Let’s face it…it always sucks to arrive at a trailhead and see little bits of white and brown for the first quarter mile.
As outdoor spaces get a usage boost, they become a casualty of toilet paper. These man-made flowers crop up more and more in high-use areas and it’s not ok.
Don’t believe me? Read on for 6 reasons why you should pack out your dirty toilet paper.
- No One Likes TP Flowers
The toilet paper problem affects all of us. Day hikers, weekend warriors, section hikers, and thru-hikers have all seen areas trashed with excess dirty toilet paper. It’s often around trailheads, popular viewpoints, or common campsites where there should be a privy and there isn’t.
There is no reality where someone likes this. You can only turn a blind eye for so long.
However, how can we all complain if we don’t all pack out our toilet paper? If you bury toilet paper, you are part of the problem. It’s important to recognize this and be a part of the solution instead of perpetuating what we all dislike.
Therefore, we should all band together and pack out our dirty TP.
- Realistically, Your Toilet Paper DOESN’T Decompose Fast Enough
If you are hiking in the overall wet Appalachian Mountains, you could reasonably assume your toilet paper would decompose in 1-3 years, according to this article by Backpacker Magazine.
HOWEVER, that is assuming no animals dig it up in the meantime. It’s possible that one will in 1-3 years, especially if it’s not buried deep enough.
That’s also not including the increased number of poos happening from the increased number of hikers.
If you’re hiking in areas without ideal decomposition rates, that toilet paper will live in the ground for several more years. Alpine environments above treeline will decompose very slowly. The same goes for desert environments.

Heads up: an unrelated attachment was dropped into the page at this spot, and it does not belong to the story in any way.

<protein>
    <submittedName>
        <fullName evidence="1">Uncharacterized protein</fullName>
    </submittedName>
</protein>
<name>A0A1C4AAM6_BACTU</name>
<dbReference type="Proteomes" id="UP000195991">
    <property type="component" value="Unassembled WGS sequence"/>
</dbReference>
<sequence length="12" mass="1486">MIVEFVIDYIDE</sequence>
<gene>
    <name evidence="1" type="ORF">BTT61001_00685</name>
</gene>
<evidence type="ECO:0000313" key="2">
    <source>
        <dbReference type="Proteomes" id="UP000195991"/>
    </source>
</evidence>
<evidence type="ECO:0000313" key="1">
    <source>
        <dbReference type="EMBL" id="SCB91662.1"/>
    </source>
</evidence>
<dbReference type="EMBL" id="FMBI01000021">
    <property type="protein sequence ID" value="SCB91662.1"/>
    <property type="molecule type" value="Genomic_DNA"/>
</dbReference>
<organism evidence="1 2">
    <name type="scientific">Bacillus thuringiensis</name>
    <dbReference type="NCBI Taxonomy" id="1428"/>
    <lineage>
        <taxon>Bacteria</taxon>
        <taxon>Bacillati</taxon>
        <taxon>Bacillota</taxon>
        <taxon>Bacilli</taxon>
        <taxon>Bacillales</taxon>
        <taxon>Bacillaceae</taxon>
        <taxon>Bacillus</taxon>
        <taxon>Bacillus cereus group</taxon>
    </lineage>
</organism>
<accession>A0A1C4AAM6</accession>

- Even “Properly Buried” TP Could Be Dug Up by Animals
It’s a common misconception that if you bury your toilet paper along with your poos 6”-8” deep that it will stay buried.
Sometimes it might, but more often it won’t.
This especially affects popular areas like trailheads and viewpoints. Everyone starts at a trailhead and hikes to a viewpoint. Thus, people spend more time in those two locations than in the space in between them.
While people get situated in the trailhead parking lot, they eat snacks, drop crumbs, and go to behind the nearby bush. The same thing happens at viewpoints: hikers sit down, eat, and go behind the bush.
That’s why those areas in particular have BOTH the most toilet paper and the most critters. I’m looking at all of you who feed the cute chipmunk (which you shouldn’t).
Even if your bury that toilet paper 6”-8” deep, that chipmunk or another motivated critter can and will easily dig that up. Not only chipmunks will unbury your TP for an extra snack. Marmots, badgers, bears, shrews, mice, and many others can smell your poo and its food smells. If you’ve ever seen a bear flip a boulder or dead log to find a grub, you’ll know that 6” of dirt won’t stop it.
Protect wildlife by packing out your TP... they don’t need to eat it buried or on the surface.
- Your Pee has Salt that Animals Want
Think back to the last very hot day where you went on a hike. You probably had some type of electrolytes: Gatorade, propel, liquid IV, etc.
Those things don’t happen naturally often. Mountain goats and bighorn sheep climb to great heights for salt deposits on cliffsides. Ranchers use salt licks to get their cows to inhabit certain areas more frequently. Less skilled hunters use salt licks to habituate deer to an area near a blind they’ve set up to shoot them easily.